The public is outraged at new reports showing that foreigners are leaving the country without settling their medical bills and, to date, they have an unpaid bill that amounts to $40 million. The figure shouldn’t come as a surprise to the authorities because foreigner’s medical bills have been rising steadily as they have made progressively more frequent use of public hospitals.
Pressure on the local system is climbing as tourists, workers and foreign students are using public hospitals for elective surgery procedures, treatment of minor ailments and to give birth. Over the course of the last year foreigner patients who do not qualify for Medicare have amassed $40 million which has resulted in states calling for stricter restrictions and border control and more heavily regulated use of the system.
It is a prerequisite for all student visa holders to have private health insurance when they enter the country but questions have been raised over whether this requirement is being implemented and whether visa holders actually have sufficient cover when they arrive.
Over the last four years the number of patients who are ineligible for Medicare has more than doubled making things harder for administrators to cope with the increase in demand and to handle the budget restrictions of the commonwealth.
The consequences of this data being released is that health officials and state health ministers will try and convince Tanya Plibersek to initiate reforms namely banning foreigners from re-entry if they have unpaid bills on record, stricter enforcement of health insurance requirements and doing away with waiting periods so that foreigners are incentivised to make use of the private health system.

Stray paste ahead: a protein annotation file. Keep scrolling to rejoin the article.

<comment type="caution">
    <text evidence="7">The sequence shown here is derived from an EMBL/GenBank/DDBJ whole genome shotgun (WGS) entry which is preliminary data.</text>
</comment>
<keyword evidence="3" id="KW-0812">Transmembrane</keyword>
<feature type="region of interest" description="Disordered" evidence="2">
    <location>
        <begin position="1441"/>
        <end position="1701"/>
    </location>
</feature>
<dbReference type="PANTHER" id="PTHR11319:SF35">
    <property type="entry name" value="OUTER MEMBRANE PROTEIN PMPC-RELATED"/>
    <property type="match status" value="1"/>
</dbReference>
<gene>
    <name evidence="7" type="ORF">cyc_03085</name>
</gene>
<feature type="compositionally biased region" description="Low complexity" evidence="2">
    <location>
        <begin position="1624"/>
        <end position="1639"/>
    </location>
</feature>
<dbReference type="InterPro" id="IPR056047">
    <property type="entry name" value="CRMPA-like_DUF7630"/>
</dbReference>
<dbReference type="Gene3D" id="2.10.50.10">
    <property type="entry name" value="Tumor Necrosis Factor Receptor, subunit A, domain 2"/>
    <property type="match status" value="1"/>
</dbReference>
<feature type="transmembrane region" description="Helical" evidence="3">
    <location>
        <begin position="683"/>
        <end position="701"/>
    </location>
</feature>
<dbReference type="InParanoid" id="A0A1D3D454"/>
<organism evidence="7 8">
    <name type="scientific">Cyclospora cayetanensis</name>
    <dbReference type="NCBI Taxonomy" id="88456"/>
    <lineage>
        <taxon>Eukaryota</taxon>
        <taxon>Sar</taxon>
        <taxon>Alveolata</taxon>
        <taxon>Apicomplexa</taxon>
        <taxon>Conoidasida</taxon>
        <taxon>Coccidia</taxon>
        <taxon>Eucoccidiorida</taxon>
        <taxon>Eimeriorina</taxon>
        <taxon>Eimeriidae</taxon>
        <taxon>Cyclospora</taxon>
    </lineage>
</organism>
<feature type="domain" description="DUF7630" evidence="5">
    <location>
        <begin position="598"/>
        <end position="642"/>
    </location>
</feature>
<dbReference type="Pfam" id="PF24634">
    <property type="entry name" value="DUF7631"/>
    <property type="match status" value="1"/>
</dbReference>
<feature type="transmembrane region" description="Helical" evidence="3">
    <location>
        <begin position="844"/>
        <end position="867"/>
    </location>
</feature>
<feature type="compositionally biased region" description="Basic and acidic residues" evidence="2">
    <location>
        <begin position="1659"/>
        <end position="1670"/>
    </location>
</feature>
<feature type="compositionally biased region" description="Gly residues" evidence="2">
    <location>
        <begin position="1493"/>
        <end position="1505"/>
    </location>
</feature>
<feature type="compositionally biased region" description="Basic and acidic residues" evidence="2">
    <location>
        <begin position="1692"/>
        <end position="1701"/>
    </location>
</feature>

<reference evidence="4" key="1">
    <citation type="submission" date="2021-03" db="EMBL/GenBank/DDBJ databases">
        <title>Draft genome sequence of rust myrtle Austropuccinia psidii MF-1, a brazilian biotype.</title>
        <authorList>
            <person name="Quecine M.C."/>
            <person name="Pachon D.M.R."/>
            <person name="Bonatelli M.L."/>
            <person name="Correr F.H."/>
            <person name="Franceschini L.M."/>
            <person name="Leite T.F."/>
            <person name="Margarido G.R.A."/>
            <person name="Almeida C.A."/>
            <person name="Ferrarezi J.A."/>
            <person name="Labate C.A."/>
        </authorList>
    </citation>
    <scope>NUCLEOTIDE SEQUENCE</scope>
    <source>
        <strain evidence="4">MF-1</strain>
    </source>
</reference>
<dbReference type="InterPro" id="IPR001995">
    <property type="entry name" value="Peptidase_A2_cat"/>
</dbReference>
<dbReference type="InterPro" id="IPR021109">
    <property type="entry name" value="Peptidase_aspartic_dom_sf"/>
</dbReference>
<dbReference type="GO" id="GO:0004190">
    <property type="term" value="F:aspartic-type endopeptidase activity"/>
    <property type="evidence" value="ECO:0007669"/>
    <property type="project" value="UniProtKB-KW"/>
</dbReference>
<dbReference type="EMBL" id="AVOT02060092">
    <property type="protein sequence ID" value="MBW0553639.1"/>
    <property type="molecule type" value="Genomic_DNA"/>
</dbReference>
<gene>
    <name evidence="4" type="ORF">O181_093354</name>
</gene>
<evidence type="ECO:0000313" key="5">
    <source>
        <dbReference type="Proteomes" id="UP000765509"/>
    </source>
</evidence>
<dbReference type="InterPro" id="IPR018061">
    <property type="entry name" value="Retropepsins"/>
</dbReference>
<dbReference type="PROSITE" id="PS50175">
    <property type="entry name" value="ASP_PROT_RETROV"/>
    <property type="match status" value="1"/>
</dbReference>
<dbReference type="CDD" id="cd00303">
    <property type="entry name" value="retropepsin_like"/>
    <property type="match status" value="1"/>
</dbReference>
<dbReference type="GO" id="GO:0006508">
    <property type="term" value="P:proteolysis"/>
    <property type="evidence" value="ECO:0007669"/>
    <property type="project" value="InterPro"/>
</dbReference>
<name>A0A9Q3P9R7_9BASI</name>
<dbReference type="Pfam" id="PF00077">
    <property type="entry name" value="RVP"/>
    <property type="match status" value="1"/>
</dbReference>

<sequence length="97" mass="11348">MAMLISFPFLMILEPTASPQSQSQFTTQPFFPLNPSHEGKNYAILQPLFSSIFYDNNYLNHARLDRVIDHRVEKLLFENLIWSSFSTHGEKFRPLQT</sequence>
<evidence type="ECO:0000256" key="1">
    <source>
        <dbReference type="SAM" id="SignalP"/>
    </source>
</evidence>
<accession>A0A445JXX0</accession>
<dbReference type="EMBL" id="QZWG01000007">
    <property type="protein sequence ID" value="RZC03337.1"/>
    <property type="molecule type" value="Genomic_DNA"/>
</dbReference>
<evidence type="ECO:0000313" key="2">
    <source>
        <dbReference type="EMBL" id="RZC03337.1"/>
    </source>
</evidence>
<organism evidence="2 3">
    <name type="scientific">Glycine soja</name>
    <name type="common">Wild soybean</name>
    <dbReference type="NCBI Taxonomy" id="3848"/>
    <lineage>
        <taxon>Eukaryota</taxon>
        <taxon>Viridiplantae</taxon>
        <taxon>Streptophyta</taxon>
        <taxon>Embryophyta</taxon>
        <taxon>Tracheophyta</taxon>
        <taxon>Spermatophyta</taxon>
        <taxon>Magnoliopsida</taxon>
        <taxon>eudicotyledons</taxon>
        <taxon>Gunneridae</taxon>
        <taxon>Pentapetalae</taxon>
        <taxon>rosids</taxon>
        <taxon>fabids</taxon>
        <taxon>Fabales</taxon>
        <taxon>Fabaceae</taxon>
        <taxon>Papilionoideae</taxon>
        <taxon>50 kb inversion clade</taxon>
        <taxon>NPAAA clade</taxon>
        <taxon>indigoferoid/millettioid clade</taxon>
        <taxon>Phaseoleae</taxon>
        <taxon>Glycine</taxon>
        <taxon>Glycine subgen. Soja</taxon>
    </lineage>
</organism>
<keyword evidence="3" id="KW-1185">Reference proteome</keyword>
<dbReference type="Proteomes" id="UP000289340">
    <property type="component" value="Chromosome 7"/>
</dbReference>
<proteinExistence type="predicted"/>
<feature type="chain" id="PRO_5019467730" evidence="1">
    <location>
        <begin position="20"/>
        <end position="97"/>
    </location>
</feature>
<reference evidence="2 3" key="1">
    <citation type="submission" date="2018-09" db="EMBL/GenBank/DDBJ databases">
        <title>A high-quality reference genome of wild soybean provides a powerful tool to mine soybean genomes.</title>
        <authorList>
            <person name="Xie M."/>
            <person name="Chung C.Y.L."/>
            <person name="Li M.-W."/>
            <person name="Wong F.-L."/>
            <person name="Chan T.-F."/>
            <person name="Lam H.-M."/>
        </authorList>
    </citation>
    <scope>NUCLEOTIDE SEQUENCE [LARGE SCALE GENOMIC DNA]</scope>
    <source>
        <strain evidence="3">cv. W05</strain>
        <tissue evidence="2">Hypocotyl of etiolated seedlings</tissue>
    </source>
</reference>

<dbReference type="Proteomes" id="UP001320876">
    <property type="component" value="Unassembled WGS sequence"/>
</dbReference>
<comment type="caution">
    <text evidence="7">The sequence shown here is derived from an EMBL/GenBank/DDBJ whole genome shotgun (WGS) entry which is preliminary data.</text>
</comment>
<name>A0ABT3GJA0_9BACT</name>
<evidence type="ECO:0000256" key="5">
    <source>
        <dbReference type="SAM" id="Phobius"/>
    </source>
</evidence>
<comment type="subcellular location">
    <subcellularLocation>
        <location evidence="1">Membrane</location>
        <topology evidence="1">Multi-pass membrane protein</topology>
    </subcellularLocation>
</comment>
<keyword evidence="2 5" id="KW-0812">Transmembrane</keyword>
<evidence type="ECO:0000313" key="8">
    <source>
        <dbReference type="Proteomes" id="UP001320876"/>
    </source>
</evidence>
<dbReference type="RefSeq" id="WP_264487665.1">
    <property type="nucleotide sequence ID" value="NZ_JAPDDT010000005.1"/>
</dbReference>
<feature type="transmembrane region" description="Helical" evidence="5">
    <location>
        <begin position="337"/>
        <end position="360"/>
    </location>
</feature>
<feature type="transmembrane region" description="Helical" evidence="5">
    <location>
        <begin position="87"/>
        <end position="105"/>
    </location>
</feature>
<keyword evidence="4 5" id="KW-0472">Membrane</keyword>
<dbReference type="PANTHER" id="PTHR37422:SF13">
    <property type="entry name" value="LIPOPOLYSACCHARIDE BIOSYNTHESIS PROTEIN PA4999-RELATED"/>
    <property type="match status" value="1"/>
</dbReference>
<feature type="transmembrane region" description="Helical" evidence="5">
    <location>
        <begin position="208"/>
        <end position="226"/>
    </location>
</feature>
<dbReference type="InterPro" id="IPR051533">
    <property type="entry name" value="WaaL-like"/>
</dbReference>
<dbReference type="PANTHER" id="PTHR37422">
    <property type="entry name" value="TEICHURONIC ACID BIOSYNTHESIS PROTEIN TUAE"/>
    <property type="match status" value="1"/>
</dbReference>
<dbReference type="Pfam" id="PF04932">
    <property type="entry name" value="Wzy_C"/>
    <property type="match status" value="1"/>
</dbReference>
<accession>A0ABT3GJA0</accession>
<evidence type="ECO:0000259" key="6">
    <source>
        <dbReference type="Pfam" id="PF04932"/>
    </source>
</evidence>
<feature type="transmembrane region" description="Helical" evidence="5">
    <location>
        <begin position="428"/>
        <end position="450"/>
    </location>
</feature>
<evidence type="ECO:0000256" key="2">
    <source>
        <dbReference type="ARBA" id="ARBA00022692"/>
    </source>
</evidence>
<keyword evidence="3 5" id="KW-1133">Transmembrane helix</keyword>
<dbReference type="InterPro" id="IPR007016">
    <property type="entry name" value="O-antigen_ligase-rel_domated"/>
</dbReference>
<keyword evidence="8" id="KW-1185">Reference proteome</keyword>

The state submitted data that showed public hospitals had been unsuccessful at reclaiming 40% of fees that had been charged to patients who were ineligible for Medicare last year. Over 50% of people admitted were to emergency departments and the majority were for potentially life threatening or potentially serious cases but there were a high number of elective and maternity admissions. Maternity service demand is one area that has increased significantly since 2007.
Victorian Health Minister David Davis spoke out saying that the commonwealth had not implemented the appropriate arrangements for public hospitals to be reimbursed in these cases. The spokesman for the Department of Immigration and Citizenship could not confirm of there had been any cancelled visas as a result of someone not having the relevant health insurance prior to travel.
The spokesman did say that local health services and public hospitals had legal duty of care to provide treatment for anyone who needed urgent care, a duty that also extends to those with temporary visas, whether they have Medicare or not.
And, as we are at the end of March, it is nearly 01 April which means that health insurance premiums will increase automatically for everyone around the country. This year the increase is 5.6% and last year’s increase was 5.56% so it is quite on par. This year’s increase will amount to about $200 per year for most people.
Insurance providers have responded quite differently to the news with average increases between providers dropping as low as 3.23% and going as high as 6.81%. The disparities are not as high as they were last year however, when they ranged between 2% and 15% in price range.
Those who want to avoid the increase and pay last year’s insurance premium rates do have one way to save themselves some money but they will need a decent amount of money to do that. If you pay for a full year’s premiums before the rate increase comes into effect on 01 April you will still be charged at the current year’s rate.